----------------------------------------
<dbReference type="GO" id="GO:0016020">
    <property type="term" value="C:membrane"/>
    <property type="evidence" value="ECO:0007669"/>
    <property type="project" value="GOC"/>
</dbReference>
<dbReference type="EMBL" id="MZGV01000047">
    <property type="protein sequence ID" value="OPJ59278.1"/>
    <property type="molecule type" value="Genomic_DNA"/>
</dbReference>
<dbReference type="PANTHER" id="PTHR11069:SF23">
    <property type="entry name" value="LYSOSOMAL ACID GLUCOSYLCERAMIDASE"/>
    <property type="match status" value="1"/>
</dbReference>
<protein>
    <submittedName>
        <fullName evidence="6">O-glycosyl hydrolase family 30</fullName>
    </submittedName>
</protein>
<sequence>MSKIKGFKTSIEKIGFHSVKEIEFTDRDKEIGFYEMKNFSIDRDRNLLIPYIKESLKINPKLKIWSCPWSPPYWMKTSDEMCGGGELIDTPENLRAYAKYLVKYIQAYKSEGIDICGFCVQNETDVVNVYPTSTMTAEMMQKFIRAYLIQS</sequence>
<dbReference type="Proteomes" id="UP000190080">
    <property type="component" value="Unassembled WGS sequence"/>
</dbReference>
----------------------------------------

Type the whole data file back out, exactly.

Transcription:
<dbReference type="GO" id="GO:0016020">
    <property type="term" value="C:membrane"/>
    <property type="evidence" value="ECO:0007669"/>
    <property type="project" value="GOC"/>
</dbReference>
<dbReference type="EMBL" id="MZGV01000047">
    <property type="protein sequence ID" value="OPJ59278.1"/>
    <property type="molecule type" value="Genomic_DNA"/>
</dbReference>
<dbReference type="PANTHER" id="PTHR11069:SF23">
    <property type="entry name" value="LYSOSOMAL ACID GLUCOSYLCERAMIDASE"/>
    <property type="match status" value="1"/>
</dbReference>
<protein>
    <submittedName>
        <fullName evidence="6">O-glycosyl hydrolase family 30</fullName>
    </submittedName>
</protein>
<sequence>MSKIKGFKTSIEKIGFHSVKEIEFTDRDKEIGFYEMKNFSIDRDRNLLIPYIKESLKINPKLKIWSCPWSPPYWMKTSDEMCGGGELIDTPENLRAYAKYLVKYIQAYKSEGIDICGFCVQNETDVVNVYPTSTMTAEMMQKFIRAYLIQS</sequence>
<dbReference type="Proteomes" id="UP000190080">
    <property type="component" value="Unassembled WGS sequence"/>
</dbReference>